It is widely accepted that membrane technology is a green and sustainable process; however, it is not well known that the membrane fabrication process itself is quite far from green, with more than 50 billion liters of wastewater being generated every year contaminated with toxic solvents such as DMF and NMP. This urgent challenge is often overlooked and recent attempts to improve the sustainability of membrane fabrication have been limited to the replacement of toxic solvents with greener alternatives. Our recent survey from membrane industries indicates that such wastewater contributes to more than 95% of the total waste generated during the membrane fabrication process, and their disposal is considered cumbersome. Hence, recycling wastewater in the membrane industry is a pressing challenge to be resolved to augment the rapidly growing membrane market. In this work, a continuous wastewater treatment process is proposed and the quality of the recycled water was validated through membrane fabrication and performance tests. Seven different classes of adsorbents - graphene, polymers with intrinsic microporosity, imprinted polymers, zeolites, metal organic frameworks, activated carbon, and resins - were evaluated. The isotherm and kinetic behaviors of the best adsorbents have been fully characterized and the adsorbent regenerability without any performance loss has been confirmed for up to 10 wastewater treatment cycles. It has been demonstrated that over 99% of the organic impurities in the wastewater can be successfully removed and the recycled water can be reused without adverse effects on the final membrane performance. The proposed wastewater treatment technique can reduce the process mass intensity (PMI) of membrane fabrication by 99.9% per m2 of the membrane produced. The required energy duty for different regeneration methods and wastewater treatment methods revealed that the adsorption technology is the most effective method, with the lowest energy requirement of about 1200 kJ per m2 of the membrane produced.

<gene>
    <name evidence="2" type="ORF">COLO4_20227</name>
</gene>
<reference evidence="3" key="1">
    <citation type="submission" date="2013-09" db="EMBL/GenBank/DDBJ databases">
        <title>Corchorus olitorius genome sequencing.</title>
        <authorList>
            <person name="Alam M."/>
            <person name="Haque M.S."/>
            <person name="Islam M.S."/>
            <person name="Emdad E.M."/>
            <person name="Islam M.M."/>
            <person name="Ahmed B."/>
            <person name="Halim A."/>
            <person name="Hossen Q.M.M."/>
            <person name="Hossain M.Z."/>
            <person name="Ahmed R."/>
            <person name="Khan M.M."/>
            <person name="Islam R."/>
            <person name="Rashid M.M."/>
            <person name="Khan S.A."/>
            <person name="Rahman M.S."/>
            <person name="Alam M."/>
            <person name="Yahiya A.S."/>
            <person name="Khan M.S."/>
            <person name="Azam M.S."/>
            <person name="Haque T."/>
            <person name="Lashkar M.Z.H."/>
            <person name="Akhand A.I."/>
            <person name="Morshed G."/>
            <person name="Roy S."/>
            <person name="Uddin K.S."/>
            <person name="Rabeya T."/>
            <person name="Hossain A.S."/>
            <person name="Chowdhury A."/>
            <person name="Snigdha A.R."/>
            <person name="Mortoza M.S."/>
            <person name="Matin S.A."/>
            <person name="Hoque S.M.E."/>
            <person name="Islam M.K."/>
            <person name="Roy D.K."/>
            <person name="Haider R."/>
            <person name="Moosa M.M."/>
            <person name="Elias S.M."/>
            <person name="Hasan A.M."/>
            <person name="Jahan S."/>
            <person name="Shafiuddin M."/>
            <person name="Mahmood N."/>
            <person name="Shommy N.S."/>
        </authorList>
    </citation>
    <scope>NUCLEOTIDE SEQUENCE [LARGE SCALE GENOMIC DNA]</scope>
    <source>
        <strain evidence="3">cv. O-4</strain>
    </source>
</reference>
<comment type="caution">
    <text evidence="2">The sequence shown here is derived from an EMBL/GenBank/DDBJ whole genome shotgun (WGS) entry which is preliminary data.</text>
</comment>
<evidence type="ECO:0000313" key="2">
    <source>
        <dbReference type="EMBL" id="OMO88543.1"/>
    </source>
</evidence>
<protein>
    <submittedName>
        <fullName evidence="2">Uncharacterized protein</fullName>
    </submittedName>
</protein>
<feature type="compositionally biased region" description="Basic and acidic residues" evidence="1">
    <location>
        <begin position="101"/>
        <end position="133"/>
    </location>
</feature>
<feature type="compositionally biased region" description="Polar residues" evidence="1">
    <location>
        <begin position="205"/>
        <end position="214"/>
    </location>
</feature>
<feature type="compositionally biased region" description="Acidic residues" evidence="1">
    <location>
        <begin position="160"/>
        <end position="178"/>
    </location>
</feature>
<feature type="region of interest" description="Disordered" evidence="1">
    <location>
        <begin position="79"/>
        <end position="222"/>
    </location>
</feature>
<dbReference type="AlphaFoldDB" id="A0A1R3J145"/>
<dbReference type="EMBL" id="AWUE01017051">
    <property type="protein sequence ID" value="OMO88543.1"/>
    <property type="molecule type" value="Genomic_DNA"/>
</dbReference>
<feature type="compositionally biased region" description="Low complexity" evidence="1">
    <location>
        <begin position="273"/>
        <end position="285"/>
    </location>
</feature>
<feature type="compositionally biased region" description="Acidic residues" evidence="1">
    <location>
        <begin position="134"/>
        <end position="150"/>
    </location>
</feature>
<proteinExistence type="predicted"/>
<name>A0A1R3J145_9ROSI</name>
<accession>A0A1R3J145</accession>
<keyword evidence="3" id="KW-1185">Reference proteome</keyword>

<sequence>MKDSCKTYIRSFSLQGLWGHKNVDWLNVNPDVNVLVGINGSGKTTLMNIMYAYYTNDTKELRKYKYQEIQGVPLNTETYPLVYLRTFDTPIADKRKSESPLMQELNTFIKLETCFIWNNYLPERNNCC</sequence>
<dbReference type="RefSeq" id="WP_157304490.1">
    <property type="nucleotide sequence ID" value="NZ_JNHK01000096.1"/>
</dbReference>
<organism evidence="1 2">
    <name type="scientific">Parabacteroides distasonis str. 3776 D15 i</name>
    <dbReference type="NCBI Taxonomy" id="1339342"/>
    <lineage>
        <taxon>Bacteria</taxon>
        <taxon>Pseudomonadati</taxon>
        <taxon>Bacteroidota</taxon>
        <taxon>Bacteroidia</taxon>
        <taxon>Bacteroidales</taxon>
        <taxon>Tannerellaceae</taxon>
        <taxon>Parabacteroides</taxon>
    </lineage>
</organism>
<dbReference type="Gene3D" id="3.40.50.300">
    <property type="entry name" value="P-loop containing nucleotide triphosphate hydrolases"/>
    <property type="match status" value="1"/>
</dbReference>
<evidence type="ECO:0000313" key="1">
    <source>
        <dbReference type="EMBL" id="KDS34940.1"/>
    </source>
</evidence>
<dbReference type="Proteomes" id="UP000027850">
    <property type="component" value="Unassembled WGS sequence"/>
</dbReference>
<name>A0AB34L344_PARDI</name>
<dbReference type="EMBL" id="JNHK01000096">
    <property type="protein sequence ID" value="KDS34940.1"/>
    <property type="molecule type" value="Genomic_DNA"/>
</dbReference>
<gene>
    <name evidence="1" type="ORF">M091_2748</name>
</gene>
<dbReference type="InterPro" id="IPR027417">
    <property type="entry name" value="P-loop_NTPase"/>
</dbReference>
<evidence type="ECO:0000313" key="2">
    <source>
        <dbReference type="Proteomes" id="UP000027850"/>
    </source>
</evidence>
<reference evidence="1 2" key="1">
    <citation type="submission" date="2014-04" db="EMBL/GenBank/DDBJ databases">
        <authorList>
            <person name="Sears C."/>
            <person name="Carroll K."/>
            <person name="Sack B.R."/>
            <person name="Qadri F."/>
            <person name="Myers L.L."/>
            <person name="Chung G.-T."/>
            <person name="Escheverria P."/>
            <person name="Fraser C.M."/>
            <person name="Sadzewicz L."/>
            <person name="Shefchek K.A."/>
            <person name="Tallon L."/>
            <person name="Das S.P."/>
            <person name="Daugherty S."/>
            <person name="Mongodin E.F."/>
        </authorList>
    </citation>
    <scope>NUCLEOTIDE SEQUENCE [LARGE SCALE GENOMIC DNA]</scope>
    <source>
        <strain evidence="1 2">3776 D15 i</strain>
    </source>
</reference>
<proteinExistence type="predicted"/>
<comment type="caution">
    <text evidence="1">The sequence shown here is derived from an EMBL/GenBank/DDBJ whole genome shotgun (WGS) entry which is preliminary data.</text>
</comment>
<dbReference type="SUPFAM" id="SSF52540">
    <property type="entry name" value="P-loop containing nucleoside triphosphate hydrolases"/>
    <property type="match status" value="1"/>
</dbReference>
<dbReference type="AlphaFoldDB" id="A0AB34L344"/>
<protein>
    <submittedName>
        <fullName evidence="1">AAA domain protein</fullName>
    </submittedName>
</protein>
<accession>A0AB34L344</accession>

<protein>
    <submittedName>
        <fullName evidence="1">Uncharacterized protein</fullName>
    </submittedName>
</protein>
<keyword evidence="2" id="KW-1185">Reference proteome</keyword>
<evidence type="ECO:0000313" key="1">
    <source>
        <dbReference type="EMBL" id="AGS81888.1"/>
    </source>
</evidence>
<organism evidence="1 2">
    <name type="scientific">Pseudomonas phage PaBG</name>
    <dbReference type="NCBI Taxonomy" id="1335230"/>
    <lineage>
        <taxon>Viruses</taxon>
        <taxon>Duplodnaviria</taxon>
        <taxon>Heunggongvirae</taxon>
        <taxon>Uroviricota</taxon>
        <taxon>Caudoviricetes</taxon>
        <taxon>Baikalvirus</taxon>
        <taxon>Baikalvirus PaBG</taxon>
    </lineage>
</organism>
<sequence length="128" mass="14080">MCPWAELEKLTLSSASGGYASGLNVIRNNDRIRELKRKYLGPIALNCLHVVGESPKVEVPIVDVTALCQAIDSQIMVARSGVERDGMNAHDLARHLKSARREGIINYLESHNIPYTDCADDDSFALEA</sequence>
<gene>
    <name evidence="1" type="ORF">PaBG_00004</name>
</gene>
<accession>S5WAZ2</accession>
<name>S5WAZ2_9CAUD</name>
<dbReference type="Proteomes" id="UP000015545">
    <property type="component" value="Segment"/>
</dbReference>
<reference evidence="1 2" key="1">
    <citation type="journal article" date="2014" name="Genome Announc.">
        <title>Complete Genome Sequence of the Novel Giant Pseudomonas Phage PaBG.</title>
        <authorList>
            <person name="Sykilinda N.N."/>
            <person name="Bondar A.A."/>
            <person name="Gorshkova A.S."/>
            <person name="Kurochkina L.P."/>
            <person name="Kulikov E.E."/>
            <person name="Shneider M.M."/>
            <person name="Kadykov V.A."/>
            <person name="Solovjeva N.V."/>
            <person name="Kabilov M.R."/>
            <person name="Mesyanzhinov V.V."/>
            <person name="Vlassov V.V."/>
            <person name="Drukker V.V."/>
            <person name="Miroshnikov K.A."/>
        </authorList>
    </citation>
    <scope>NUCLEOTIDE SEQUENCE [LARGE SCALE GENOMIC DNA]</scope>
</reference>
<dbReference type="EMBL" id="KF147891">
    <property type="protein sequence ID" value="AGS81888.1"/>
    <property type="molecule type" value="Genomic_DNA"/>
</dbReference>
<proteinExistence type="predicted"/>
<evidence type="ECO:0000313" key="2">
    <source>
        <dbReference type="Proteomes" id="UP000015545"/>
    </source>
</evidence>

ASJC Scopus subject areas
- Environmental Chemistry